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A Rough Day In Atlanta Doesn't Change Cardinals' Plans For Josh Rosen

Despite 40-14 loss to Falcons and late benching, rookie QB will still play

Quarterback Josh Rosen is strip-sacked by Falcons defensive tackle Grady Jarrett during the Cardinals' loss in Atlanta Sunday.
Quarterback Josh Rosen is strip-sacked by Falcons defensive tackle Grady Jarrett during the Cardinals' loss in Atlanta Sunday.

ATLANTA – Only a few days earlier, Steve Wilks explained that, even in the rough times, it made sense to keep playing rookie quarterback Josh Rosen.

The reps – and the experience – were invaluable. There were things to be learned, even with mistakes or getting hit.

Then Sunday, as too much time remained on the clock in a game long since over, the coach took his QB out, the pounding too much. "It was the smart decision," the head coach said, after backup Mike Glennon guided the offense at the end of an ugly 40-14 loss to the Falcons at Mercedes-Benz Stadium.

But Rosen isn't going anywhere. He will start next week in the home finale against the Rams, and barring something similarly ugly, he won't be taken out again.

"I would be worried, but Josh is not wired like most guys," wide receiver Larry Fitzgerald said. "Honestly, to see him on a good day, after a win, his emotions are the same. As a rookie, he's got a great disposition about him. I'm not worried about that. It was a rough game for all of us, but (Josh) is going to be fine."

The Falcons sacked Rosen six times (and got Glennon once), a season-high for a defense that had struggled to get to the quarterback. They got three turnovers, intercepting Rosen twice and getting a strip-sack, with the first interception a batted ball that linebacker Deion Jones returned 41 yards for a touchdown.

That came early, after the Cardinals (3-11) had a 7-0 lead when Rosen directed a 64-yard opening touchdown drive highlighted by a beautiful 40-yard deep ball to running back David Johnson.

Post-interception, the Falcons turned up the pressure. There were times Rosen could have thrown it sooner, but an inexperienced fill-in offensive line broke down and an equally struggling receiving corps was not enough of a threat. There was nothing good that was going to come of it.

"It was frustrating," Rosen said. "A couple were my fault … I've got to play better. We've all got to play better, but I don't want anyone to look into the stats and think everything is on the O-line."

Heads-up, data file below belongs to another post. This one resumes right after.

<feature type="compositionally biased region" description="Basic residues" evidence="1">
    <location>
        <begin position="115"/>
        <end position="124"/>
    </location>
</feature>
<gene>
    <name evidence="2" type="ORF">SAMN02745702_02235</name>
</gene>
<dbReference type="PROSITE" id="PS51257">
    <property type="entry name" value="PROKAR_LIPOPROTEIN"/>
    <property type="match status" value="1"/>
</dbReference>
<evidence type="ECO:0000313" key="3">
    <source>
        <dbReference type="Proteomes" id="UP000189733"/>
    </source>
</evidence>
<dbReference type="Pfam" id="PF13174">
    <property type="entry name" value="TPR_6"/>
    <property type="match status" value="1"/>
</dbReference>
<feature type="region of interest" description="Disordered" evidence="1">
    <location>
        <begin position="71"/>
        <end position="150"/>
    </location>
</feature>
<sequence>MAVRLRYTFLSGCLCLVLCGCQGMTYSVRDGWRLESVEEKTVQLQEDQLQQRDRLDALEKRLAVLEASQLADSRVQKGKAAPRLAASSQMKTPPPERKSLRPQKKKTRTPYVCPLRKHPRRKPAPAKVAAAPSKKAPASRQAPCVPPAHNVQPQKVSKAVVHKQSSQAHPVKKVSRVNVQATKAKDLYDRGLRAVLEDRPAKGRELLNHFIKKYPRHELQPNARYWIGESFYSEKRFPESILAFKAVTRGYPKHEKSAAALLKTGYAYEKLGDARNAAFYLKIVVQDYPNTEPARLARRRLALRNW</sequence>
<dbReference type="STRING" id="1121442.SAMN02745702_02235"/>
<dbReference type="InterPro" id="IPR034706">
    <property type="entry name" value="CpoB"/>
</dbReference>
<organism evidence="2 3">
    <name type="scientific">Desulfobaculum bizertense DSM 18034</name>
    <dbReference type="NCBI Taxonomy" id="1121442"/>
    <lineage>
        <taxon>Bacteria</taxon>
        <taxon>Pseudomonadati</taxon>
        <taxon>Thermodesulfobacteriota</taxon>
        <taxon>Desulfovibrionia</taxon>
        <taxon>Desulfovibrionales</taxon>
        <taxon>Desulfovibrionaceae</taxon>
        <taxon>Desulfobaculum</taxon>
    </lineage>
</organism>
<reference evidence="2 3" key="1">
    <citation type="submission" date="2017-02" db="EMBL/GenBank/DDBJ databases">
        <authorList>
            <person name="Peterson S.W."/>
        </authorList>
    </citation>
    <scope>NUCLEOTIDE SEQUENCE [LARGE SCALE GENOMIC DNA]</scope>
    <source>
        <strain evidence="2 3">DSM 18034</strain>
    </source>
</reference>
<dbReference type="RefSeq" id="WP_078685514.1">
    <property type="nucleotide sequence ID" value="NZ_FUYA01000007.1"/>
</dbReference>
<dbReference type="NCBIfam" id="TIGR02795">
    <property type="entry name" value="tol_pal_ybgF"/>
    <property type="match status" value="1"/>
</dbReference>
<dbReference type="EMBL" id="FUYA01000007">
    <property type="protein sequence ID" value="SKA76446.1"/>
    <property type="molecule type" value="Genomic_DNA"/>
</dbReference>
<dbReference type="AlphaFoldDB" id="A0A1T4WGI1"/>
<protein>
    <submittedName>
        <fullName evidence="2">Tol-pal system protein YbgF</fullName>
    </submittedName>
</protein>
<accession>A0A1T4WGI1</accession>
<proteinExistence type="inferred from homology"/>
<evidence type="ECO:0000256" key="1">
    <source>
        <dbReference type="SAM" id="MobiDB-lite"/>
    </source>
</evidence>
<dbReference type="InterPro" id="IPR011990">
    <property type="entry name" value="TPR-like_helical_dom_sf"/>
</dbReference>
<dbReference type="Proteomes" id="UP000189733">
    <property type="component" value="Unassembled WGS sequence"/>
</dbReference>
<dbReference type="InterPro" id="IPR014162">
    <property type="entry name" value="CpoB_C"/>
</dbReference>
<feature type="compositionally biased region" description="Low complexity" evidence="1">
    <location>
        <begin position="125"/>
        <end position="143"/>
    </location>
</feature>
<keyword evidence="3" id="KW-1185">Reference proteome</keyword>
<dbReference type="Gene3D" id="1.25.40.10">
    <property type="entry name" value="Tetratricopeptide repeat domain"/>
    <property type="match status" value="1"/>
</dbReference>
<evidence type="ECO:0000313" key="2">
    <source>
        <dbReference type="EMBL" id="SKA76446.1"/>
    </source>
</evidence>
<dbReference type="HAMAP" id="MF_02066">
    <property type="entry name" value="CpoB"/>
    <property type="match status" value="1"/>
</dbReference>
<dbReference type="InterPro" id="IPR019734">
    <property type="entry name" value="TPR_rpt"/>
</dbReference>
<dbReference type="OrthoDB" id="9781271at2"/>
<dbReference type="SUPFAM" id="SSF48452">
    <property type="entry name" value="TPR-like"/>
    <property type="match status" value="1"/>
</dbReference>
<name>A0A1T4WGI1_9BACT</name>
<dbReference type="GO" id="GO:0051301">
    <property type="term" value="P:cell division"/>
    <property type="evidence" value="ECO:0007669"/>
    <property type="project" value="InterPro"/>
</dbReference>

Rosen completed 13-of-22 passes for 132 yards. Glennon, with the Falcons (5-9) knowing the game was in hand, was able to complete 10-of-14 throws for 111 yards and a late touchdown to Trent Sherfield, the rookie's first NFL score.

"It was not the ideal day at the office," guard Oday Aboushi said. "It had a lot to do with everybody, but at the end of the day (sacks) are a stat that falls on us."

Fitzgerald got some late work to finish with seven catches for 82 yards, one of his better games. But it was statistical filler in a game long decided. A more critical stat was the 215 yards rushing by Atlanta, a team that came into the game last in the league in running the ball. Falcons running back Tevin Coleman had only 11 carries but 145 yards.

The Cardinals, on the other hand, ran for a total of 60 yards. Outside of the opening 64-yard drive, the Rosen-led offense could only generate 89 yards before Glennon came in.

"I take full responsibility for what happened," Wilks said. "It's not acceptable. Not even close."

At this point in the season, victories aren't atop the priority list. It's Rosen, and taking him out of a game was about the Falcons, not about the rest of the season. Rosen wants that chance to work through mistakes, noting that they can sit with him during a game, they sit with him postgame and again Monday.

Then, Rosen said, he has to put it behind him. That's why he wants to play, why sitting out is important to him.

"Because I messed up a lot of reps," Rosen said. "Hopefully I don't mess those up in the future."

Fitzgerald insisted he didn't have the answer on how to deal with Rosen in the final two games. But he understands the thought process of getting the rookie out there, even in rough seas like Sunday.

"I'm not quarterback guru," Fitzgerald said. "I don't know the recipe for that stuff. I know he's the quarterback of the future here and getting reps and dealing with adversity will teach him.

"This is definitely not what you want, but this is his team. He is taking control of this offense, and we have to stand behind him."

Images from the Week 15 contest in Atlanta

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